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I've just spent the last 3 hours reading every post, question, Medium article, and textbook entry on conditional independence, and I still don't really understand it. Can somebody explain what it means in layman's terms? I think I'm getting tripped up on the semantics.

One example I frequently come upon is: a person's height and vocabulary are conditionally independent, given age. What I don't understand is, what are they when not given age? Dependent? Wikipedia says so.

This is preposterous to me. Height is not dependent upon vocabulary, nor vice versa. (This brings up another question: does dependent mean "caused by?" Does it mean "correlated with?") In any case, it seems to me that any two events are either empirically independent or they are empirically dependent. Their relationship to each other cannot magically change. Bart and Lisa are still brother and sister regardless of whether or not we know that Homer is father to both.

The existence of a notion called "conditional" independence doesn't make sense to me. And the semantics confuse me. Indeed, it seems that height and vocabulary are conditionally dependent--on age! In other words, age is a variable that binds these things (making them less independent).

My head is in knots.

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It may be useful for you to initially think of 'dependence' and 'independence' here as statements about correlation or association, rather than as direct statements of causality. They are useful in developing a framework in which to think about causality, though this is easier to comprehend once the basic idea is in place.

In your example, once we have accounted for our knowledge about the age of an individual, height tells us nothing about their vocabulary and vice versa. In other words: at any particular age, being taller or shorter should have no association with vocabulary (I'm going to ignore rare medical conditions that may cause reductions in both). This makes height and vocabulary conditionally independent.

But now assume that we do NOT know anything about age. If I told you that the individual was 40 cms tall, you could probably make a better than random guess about their vocabulary - simply because (i) very short individuals are likely to be infants and (ii) infants are likely to have a smaller vocabulary than adults.

Similarly, if I gave told you than an individual knew ~100 words in total, you would probably guess that they are very short - because (i) individuals with a tiny vocabulary are likely to be children, and (ii) children are likely to be shorter than adults.

This makes height and vocabulary conditionally dependent on each other. This means that though A and B do not affect each other directly, they both affect C, and so information about C and one of A or B therefore tells you something about the other.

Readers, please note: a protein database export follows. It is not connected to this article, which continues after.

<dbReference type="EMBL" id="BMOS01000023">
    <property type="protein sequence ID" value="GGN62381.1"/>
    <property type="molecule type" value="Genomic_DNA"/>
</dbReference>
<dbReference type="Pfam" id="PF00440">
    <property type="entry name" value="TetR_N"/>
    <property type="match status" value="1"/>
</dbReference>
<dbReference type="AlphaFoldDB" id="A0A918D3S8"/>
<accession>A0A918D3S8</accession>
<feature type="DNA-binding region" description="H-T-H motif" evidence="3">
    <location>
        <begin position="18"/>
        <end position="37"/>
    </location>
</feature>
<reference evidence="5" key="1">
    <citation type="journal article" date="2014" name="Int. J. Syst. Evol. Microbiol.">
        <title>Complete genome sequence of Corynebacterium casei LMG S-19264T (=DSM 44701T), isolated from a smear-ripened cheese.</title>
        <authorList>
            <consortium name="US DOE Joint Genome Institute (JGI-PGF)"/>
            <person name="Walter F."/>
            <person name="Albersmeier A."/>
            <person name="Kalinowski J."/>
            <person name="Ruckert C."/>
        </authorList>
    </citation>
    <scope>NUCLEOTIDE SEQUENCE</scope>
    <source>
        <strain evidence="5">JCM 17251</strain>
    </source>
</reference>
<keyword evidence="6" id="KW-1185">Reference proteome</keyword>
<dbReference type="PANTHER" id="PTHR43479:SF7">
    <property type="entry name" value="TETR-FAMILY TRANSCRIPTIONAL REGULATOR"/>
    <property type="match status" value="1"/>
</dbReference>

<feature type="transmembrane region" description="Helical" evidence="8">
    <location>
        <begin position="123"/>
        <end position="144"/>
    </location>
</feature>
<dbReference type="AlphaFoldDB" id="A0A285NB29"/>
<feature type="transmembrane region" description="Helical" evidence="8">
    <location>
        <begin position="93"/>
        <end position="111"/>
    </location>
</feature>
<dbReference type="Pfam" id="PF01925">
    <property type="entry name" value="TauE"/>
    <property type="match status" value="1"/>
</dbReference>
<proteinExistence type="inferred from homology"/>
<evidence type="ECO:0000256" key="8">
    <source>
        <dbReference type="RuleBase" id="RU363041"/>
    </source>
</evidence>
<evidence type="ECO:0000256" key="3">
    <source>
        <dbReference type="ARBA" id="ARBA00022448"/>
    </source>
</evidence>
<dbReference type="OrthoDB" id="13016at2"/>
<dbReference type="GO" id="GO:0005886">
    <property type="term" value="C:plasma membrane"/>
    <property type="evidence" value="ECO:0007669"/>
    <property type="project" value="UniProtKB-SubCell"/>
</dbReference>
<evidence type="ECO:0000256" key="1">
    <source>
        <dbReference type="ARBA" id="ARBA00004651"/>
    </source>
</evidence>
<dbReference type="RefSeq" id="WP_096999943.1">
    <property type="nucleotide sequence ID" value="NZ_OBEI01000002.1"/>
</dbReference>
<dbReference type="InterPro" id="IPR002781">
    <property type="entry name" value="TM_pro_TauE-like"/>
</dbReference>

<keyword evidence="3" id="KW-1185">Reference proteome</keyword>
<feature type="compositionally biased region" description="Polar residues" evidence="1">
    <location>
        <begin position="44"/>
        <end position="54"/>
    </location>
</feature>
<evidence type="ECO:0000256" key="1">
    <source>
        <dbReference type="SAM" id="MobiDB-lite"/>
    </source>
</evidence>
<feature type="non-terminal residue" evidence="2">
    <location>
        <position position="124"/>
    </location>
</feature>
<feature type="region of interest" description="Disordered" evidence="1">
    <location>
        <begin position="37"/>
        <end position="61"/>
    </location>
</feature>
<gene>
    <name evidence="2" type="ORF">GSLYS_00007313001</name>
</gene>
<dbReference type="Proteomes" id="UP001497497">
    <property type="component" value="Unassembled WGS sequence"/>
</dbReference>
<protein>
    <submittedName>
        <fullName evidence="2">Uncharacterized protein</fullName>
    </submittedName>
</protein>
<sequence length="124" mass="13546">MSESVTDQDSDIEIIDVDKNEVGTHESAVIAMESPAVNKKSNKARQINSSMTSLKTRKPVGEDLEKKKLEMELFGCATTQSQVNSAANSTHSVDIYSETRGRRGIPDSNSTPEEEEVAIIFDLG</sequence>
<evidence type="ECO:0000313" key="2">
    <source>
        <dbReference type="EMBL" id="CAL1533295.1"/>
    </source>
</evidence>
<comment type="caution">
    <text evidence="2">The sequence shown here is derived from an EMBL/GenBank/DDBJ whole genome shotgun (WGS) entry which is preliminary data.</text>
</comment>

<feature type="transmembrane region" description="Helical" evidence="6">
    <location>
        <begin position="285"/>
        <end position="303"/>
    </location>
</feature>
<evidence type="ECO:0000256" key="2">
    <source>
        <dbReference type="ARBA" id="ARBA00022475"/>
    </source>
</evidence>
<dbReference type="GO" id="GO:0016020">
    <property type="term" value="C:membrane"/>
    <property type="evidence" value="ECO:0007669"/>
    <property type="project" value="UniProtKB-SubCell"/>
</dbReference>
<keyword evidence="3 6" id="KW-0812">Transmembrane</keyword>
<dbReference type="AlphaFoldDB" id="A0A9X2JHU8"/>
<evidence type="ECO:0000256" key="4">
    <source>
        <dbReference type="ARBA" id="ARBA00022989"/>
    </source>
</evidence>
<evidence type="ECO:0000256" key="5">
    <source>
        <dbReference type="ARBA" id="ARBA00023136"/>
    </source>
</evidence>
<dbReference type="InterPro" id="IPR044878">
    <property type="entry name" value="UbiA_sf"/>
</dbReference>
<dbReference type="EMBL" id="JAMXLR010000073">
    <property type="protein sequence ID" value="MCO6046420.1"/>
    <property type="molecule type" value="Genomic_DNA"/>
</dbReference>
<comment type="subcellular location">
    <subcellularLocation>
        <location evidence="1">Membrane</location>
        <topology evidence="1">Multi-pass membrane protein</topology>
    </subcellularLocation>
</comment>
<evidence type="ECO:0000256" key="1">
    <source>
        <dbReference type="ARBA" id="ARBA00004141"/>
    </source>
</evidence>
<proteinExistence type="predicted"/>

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  • $\begingroup$ Thanks for the response! So it's a description of a situation in which we have super limited knowledge. It's not an empirical state, it's a state that describes only what we can surmise at a particular moment. Also, A and B can only ever be described as conditionally (in)dependent of each other but in relation to a third variable. It's meaningless to talk about conditional independence without a 3rd variable. Which would mean that A & B can be conditionally independent with respect to C, but not with respect to D. Is this all correct? $\endgroup$
    – NaiveBae
    Commented Sep 28, 2022 at 17:01
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    $\begingroup$ @NaiveBae I'll try to address those one at a time. (i) it's a description of a situation in which we have super limited knowledge. I don't think our level of knowledge is particularly relevant. We know a lot about heights, vocabularies, and age, after all! (ii) It's not an empirical state, it's a state that describes only what we can surmise at a particular moment. That may overstate things a little bit. It describes the nature of the relationships, which governs what it is possible to infer. $\endgroup$
    – mkt
    Commented Sep 28, 2022 at 17:06
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    $\begingroup$ @NaiveBae (iii) A and B can only ever be described as conditionally (in)dependent of each other but in relation to a third variable. It's meaningless to talk about conditional independence without a 3rd variable. Which would mean that A & B can be conditionally independent with respect to C, but not with respect to D. Yes, this is correct. $\endgroup$
    – mkt
    Commented Sep 28, 2022 at 17:08
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    $\begingroup$ @NaiveBae Does that address your questions? $\endgroup$
    – mkt
    Commented Sep 28, 2022 at 17:09
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    $\begingroup$ Thank you, I'm grateful for your responses. This largely clarifies things. $\endgroup$
    – NaiveBae
    Commented Sep 29, 2022 at 23:44

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